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MAYVILLE – The numerous arrests in Chautauqua County on Wednesday may bring some additional costs to an already exploding legal budget.

Chautauqua County Attorney Steve Abdella said that the arrests could result in additional costs to the county’s budget for the public defenders’ office and, more specifically, to the fees for assigned counsel.

“You will always have a need for assigned counsel; it’s just another state mandate that the county has to bear,” said Abdella. Anyone who has been charged with a crime, as well as people with family court matters, like child custody, are entitled to legal counsel if they cannot afford a lawyer.

The assigned counsel budget was $760,000 in 2013 and the amount is expected to approach $1 million in 2014. The fees for attorneys who are assigned to represent people range from $60 to $75 an hour, Abdella said. He said judges can appoint attorneys to represent clients for different reasons. Among the reasons, Abdella said, was when one or more defendants are charged in a case. A case from Frewsburg in 2013 involved four suspects charged with murder and other felonies. Only one person could be represented by the public defender’s office. The other three people who were charged were given attorneys that were assigned.

Recently, Jason Wells, of Fredonia, was represented by Attorney Lyle Hajdu, an assigned counsel. Nathaniel Barone, head of the public defender’s office for the county, said he was not sure the reason for Wells receiving someone outside of his office, as he was not in his position in 2010 when Wells was charged.

“There must have been some conflict with a person from the PD office representing him,” Barone said in a recent interview.

It has been an unusual time for Chautauqua County as several murder trials, all with public defender attorneys or assigned council, have occurred or will be scheduled in the near future.

County taxpayers support the majority of the $1.7 million public defender’s office budget. About $389,000 is received from state grant funds to help with the costs.

Abdella said that the county has been looking for ways to reduce the legal fees. He said that counties have options when it comes to providing legal services to the “indigent” or those who cannot afford to hire their own legal counsel. He said some counties contract with a “legal aid” type of service. He added that the legal aid service would still be limited to handling only one person in a case.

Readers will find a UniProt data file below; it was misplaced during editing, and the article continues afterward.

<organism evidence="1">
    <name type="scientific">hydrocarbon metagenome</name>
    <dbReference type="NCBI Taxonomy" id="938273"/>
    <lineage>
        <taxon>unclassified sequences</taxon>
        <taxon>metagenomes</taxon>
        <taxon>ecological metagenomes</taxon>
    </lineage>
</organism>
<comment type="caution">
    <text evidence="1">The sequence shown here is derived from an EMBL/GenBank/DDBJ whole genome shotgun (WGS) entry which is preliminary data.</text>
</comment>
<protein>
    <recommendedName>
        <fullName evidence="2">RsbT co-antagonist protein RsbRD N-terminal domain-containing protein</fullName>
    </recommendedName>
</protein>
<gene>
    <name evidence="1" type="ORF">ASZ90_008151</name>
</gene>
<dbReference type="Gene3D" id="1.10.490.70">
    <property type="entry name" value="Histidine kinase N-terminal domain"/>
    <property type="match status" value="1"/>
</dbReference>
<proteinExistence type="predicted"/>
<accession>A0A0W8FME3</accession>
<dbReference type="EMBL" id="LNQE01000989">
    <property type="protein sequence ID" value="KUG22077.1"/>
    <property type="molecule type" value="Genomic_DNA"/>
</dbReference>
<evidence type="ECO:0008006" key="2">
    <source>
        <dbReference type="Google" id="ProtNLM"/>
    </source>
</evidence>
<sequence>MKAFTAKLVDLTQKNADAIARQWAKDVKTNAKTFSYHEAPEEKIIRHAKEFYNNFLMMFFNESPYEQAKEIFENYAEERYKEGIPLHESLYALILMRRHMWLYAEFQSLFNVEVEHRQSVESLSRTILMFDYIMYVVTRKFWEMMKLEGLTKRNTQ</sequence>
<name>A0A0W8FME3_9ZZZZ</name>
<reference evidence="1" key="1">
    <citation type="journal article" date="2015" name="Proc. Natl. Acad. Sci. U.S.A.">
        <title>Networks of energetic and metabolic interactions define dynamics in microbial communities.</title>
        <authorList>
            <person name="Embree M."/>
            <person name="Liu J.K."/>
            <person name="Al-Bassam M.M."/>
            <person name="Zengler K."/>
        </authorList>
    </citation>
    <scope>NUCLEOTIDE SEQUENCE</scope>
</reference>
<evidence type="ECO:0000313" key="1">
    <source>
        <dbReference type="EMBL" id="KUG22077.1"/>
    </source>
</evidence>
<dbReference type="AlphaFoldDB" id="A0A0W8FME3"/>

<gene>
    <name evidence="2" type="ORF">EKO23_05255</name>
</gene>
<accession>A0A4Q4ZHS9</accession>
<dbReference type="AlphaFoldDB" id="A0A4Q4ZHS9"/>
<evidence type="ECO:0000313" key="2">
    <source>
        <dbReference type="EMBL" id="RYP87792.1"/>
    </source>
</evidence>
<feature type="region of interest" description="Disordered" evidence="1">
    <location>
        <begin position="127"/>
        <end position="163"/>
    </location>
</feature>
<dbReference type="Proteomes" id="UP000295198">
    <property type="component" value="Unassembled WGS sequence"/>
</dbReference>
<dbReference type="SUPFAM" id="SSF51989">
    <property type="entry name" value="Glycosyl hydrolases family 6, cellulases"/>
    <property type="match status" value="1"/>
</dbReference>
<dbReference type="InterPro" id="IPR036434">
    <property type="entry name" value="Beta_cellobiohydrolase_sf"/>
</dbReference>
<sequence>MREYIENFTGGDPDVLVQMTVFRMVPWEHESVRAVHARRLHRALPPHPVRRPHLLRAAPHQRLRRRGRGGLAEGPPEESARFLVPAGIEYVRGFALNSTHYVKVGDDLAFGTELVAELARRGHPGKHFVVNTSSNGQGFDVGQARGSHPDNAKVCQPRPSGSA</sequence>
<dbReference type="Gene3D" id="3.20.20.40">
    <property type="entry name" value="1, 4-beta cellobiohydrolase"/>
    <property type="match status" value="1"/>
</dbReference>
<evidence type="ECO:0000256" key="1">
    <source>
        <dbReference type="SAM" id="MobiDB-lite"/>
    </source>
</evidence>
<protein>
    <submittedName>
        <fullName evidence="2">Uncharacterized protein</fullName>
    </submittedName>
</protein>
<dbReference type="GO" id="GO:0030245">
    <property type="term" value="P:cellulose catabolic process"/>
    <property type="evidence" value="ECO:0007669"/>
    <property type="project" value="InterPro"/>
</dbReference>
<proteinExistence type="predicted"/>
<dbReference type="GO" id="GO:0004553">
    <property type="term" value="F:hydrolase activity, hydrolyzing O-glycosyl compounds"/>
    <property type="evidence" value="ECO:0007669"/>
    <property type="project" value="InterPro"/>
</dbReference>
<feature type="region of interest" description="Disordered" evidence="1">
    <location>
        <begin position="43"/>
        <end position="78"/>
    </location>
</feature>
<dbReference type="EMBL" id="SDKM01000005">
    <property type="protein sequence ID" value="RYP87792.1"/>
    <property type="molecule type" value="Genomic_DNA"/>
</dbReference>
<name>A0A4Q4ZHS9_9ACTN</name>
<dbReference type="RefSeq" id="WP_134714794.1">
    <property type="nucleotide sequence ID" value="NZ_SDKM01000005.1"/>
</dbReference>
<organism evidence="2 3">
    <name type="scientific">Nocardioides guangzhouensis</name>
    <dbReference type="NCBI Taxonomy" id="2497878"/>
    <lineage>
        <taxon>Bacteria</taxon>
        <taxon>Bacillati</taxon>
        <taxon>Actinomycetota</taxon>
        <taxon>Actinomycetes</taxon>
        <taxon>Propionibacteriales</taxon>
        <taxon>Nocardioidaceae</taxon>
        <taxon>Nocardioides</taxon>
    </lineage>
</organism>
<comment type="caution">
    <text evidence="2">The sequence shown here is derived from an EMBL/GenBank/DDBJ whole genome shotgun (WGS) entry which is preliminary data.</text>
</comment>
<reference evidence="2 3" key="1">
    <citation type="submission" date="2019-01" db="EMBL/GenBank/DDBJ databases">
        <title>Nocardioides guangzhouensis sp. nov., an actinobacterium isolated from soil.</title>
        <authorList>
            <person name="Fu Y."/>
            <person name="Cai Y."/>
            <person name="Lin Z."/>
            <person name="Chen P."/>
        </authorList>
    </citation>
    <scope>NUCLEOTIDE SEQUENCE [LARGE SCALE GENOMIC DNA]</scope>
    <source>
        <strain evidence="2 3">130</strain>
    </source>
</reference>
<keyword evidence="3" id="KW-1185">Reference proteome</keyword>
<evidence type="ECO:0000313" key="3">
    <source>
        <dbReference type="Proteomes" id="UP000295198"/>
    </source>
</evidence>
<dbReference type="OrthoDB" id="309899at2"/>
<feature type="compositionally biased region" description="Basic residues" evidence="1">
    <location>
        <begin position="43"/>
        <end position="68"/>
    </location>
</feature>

A request for proposals was issued and two legal firms replied to provide “legal aid services,” Abdella said. The replies came in late Wednesday and Abdella said he would not reveal names because he had not had a chance to review them. He said he would report to the county’s audit committee at the next meeting in August.

“Because all these expenses have been on the increase, we have had discussions with members of the legislature who desire to check into alternatives,” Abdella said.

He said if contracting with a legal aid group could reduce costs, it would most likely not start until January 2015.

Abdella confirmed that another area that the county will look into is sharing services of public defenders. Barone confirmed that his office was contacted by legislators about this.

“This is done in other counties in New York,” said Abdella. He noted that the size of Chautauqua County and the distance between courts in this county and neighboring counties may make the program more difficult. Erie and Cattaraugus County public defenders were asked to consider this as an option, according to Barone.

Further details about the costs of defense funds for county residents are expected to be revealed at the legislature’s August session.